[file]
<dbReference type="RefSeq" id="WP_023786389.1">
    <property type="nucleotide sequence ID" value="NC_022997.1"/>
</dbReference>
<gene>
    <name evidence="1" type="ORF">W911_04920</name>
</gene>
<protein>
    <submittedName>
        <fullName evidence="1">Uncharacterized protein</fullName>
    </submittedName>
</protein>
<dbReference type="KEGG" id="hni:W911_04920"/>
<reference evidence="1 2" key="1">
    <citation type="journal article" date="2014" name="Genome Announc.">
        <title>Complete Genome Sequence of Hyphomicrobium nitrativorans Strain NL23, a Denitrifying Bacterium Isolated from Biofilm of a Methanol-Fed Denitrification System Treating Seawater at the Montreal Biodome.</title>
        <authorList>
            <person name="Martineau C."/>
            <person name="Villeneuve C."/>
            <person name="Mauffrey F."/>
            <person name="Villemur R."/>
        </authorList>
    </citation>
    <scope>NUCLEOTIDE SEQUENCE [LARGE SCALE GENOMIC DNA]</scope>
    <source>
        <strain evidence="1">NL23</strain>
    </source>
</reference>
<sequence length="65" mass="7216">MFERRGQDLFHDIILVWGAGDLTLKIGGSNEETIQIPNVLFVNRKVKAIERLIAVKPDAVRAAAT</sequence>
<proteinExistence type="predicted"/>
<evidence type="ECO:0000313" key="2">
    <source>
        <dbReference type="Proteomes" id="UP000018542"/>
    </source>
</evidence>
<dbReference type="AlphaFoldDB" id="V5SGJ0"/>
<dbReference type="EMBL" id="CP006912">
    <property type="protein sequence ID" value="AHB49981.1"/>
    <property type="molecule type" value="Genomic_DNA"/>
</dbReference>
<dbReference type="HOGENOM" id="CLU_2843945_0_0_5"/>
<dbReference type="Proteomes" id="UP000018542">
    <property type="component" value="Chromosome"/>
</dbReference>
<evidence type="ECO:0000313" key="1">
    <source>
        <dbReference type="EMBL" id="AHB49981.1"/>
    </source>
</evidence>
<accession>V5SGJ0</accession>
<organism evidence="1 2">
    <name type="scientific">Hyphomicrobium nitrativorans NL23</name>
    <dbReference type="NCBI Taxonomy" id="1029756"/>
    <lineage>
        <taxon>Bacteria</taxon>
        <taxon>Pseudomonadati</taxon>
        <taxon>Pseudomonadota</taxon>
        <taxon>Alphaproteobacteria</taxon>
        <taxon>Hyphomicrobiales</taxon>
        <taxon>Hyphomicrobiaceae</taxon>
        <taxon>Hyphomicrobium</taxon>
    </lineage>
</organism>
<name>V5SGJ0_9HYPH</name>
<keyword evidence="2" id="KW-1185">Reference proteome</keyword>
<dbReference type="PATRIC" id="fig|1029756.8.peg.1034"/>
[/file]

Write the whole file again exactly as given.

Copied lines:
<dbReference type="RefSeq" id="WP_023786389.1">
    <property type="nucleotide sequence ID" value="NC_022997.1"/>
</dbReference>
<gene>
    <name evidence="1" type="ORF">W911_04920</name>
</gene>
<protein>
    <submittedName>
        <fullName evidence="1">Uncharacterized protein</fullName>
    </submittedName>
</protein>
<dbReference type="KEGG" id="hni:W911_04920"/>
<reference evidence="1 2" key="1">
    <citation type="journal article" date="2014" name="Genome Announc.">
        <title>Complete Genome Sequence of Hyphomicrobium nitrativorans Strain NL23, a Denitrifying Bacterium Isolated from Biofilm of a Methanol-Fed Denitrification System Treating Seawater at the Montreal Biodome.</title>
        <authorList>
            <person name="Martineau C."/>
            <person name="Villeneuve C."/>
            <person name="Mauffrey F."/>
            <person name="Villemur R."/>
        </authorList>
    </citation>
    <scope>NUCLEOTIDE SEQUENCE [LARGE SCALE GENOMIC DNA]</scope>
    <source>
        <strain evidence="1">NL23</strain>
    </source>
</reference>
<sequence length="65" mass="7216">MFERRGQDLFHDIILVWGAGDLTLKIGGSNEETIQIPNVLFVNRKVKAIERLIAVKPDAVRAAAT</sequence>
<proteinExistence type="predicted"/>
<evidence type="ECO:0000313" key="2">
    <source>
        <dbReference type="Proteomes" id="UP000018542"/>
    </source>
</evidence>
<dbReference type="AlphaFoldDB" id="V5SGJ0"/>
<dbReference type="EMBL" id="CP006912">
    <property type="protein sequence ID" value="AHB49981.1"/>
    <property type="molecule type" value="Genomic_DNA"/>
</dbReference>
<dbReference type="HOGENOM" id="CLU_2843945_0_0_5"/>
<dbReference type="Proteomes" id="UP000018542">
    <property type="component" value="Chromosome"/>
</dbReference>
<evidence type="ECO:0000313" key="1">
    <source>
        <dbReference type="EMBL" id="AHB49981.1"/>
    </source>
</evidence>
<accession>V5SGJ0</accession>
<organism evidence="1 2">
    <name type="scientific">Hyphomicrobium nitrativorans NL23</name>
    <dbReference type="NCBI Taxonomy" id="1029756"/>
    <lineage>
        <taxon>Bacteria</taxon>
        <taxon>Pseudomonadati</taxon>
        <taxon>Pseudomonadota</taxon>
        <taxon>Alphaproteobacteria</taxon>
        <taxon>Hyphomicrobiales</taxon>
        <taxon>Hyphomicrobiaceae</taxon>
        <taxon>Hyphomicrobium</taxon>
    </lineage>
</organism>
<name>V5SGJ0_9HYPH</name>
<keyword evidence="2" id="KW-1185">Reference proteome</keyword>
<dbReference type="PATRIC" id="fig|1029756.8.peg.1034"/>